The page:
So — that’s what’s going on at this point. Learning about how to do advanced design thats relevant, rather than just sort of ideating or concepting or visioning.

I also went to Calgary Canada basically just for the night. It was cold. There was snow. I had to hunt around for my Patagonia Windstop, which I found just in a nick of time. And I wore sneakers, which was fine but I felt silly not thinking that snow meant more than cold. In any case, my hosts at the Faculty of Environmental Design had me up to do a talk for their “Design Matters” lecture series, which was fun. Another opportunity to refine some thinking, mostly editing together some new examples of science fiction film clips to explicate the conventions of design fiction.

Continue reading Weekending 11212010

Weeksendings 07302010 and 08062010

Friday July 23 12:01

Sketching in Hardware 2010

I can sum the last two weeks up briefly and, again — for my own record keeping. Nothing useful here, likely at all.

The week that ended on 08062010 had a couple of days off during which time I stayed here in LA and the super fun opportunity to photograph the X Games, ESPN’s blitz of extremely nutso sports.

The weekend before was the ThingM produced “Sketching in Hardware” event for 2010. It was held appropriately at the retro-future “Encounter” restaurant smack-dab in the middle of LAX. I presented a brief and generalized thoughts on the Design Fiction business. In the midst of it, I realized that this was an appropriate continuation of the previous three presentations at Sketching I had done. There was this theme of how making things is a way of answering questions, but pushing those questions beyond the pragmatic sort of prototyping — asking “wouldn’t it be cool if..?” and then answering that question by making something. I think this is a different approach from the more engineering-style prototyping which asks “I wonder if this put together with these other things will work?” The difference I was thinking about is that the former is closer to story, whereas the latter is more instrumental and less speculative. Or something.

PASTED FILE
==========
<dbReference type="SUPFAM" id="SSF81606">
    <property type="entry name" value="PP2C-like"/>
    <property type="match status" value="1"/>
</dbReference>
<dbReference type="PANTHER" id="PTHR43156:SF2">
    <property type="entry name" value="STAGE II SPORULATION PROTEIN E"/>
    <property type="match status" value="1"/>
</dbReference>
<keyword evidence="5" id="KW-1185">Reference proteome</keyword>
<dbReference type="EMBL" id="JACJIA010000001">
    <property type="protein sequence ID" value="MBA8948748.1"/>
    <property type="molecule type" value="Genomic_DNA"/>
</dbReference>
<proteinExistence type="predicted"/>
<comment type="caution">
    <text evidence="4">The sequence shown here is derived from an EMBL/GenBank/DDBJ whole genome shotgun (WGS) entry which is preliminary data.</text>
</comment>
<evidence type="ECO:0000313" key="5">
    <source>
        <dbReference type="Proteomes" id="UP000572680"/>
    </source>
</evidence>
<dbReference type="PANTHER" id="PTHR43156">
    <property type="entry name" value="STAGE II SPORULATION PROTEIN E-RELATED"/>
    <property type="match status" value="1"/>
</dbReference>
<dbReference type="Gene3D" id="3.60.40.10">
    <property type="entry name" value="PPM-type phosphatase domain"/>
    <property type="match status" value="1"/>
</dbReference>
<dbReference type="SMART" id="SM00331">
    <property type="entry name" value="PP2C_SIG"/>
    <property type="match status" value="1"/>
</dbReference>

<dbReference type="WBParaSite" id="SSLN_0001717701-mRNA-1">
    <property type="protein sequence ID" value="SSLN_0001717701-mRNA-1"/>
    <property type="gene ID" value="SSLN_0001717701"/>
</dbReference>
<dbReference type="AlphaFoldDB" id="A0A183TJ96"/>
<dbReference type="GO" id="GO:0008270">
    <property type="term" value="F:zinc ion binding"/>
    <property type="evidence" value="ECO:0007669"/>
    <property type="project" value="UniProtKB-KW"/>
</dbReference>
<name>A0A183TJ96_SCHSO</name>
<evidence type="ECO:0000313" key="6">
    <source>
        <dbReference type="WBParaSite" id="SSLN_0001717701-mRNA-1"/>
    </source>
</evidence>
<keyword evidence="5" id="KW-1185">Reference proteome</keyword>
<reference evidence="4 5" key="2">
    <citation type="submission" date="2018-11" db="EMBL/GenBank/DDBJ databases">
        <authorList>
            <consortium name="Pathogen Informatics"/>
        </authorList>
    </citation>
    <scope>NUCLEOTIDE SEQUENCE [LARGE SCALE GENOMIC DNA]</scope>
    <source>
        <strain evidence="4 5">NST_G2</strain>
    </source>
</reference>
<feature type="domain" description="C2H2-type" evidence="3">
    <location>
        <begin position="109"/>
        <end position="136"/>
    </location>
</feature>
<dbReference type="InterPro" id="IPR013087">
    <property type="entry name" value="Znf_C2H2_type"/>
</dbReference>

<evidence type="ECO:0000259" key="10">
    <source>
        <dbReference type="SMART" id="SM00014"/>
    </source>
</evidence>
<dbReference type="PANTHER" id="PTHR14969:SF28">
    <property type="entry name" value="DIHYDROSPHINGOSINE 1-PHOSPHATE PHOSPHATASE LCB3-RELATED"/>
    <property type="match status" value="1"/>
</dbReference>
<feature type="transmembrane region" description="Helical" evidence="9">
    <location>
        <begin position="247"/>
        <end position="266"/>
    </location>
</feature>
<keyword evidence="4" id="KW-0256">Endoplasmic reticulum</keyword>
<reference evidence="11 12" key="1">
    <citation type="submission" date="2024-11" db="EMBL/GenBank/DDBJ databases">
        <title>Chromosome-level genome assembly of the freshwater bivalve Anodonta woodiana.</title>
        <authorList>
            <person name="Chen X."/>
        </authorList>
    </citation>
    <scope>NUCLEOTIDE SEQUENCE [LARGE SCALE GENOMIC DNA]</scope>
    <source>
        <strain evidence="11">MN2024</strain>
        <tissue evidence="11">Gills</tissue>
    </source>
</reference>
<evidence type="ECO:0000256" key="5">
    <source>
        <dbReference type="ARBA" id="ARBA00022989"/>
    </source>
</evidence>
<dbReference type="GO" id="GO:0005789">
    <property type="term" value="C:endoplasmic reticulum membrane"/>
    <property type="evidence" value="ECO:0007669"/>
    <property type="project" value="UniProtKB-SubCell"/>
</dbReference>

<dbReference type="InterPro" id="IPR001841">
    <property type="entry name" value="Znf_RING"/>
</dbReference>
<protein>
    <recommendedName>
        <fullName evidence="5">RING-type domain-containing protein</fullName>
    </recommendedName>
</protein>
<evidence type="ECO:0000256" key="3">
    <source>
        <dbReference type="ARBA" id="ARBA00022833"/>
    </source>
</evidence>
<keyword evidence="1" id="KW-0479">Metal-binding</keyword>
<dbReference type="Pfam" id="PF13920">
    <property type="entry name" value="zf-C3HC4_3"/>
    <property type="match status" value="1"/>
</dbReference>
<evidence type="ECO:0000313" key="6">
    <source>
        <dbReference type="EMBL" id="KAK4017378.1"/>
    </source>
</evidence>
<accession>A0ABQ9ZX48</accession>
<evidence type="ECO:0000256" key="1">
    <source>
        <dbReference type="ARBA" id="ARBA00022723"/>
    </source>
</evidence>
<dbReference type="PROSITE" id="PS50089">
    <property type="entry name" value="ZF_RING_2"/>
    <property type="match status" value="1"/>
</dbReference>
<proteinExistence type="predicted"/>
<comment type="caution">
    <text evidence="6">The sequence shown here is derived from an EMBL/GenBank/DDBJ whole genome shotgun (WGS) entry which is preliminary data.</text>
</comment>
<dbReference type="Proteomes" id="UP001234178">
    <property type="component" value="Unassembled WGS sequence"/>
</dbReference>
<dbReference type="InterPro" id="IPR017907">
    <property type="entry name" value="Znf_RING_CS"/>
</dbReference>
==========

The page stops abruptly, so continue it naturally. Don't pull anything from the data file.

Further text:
I spent the weekend *trying to finish the 5000 words I was asked to put together for a keynote at this Swiss Design Network conference this fall. I think it sounds repetitive. I’m trying to find a way to write about design fiction genre conventions or, as Tim Dufree put it during the opening ceremonies for the Art Center’s “Made Up” summer studios “the lanugage of design fiction.”

Enterprise from Foam

Found during the studio pack-up! I think Andrew made this to test the new CNC tool-pathing procedures that were made infinitely easier with the Nikolaj’s hard work.

We packed up the studio so all our *stuff that had been hiding and unnecessarily accumulating so it could be moved aside for new furniture which was generally grumbled about before it even was installed for a variety of reasons, mostly having to do with the inertia that settles around what you think is best for you because it’s already there and works fine. I straddled the line and, if I’m honest with myself, used the opportunity to grumble only because I felt grumbly. Now that the new stuff has been in for a week, it’s an awesomely refreshing change. No over head storage (grumble..sour looks..) means more light (aaaaAAAAH..unicorn-y twinkle noises..) and I can actually see across the entire studio (hip-hip-hooray! my other studio mates!).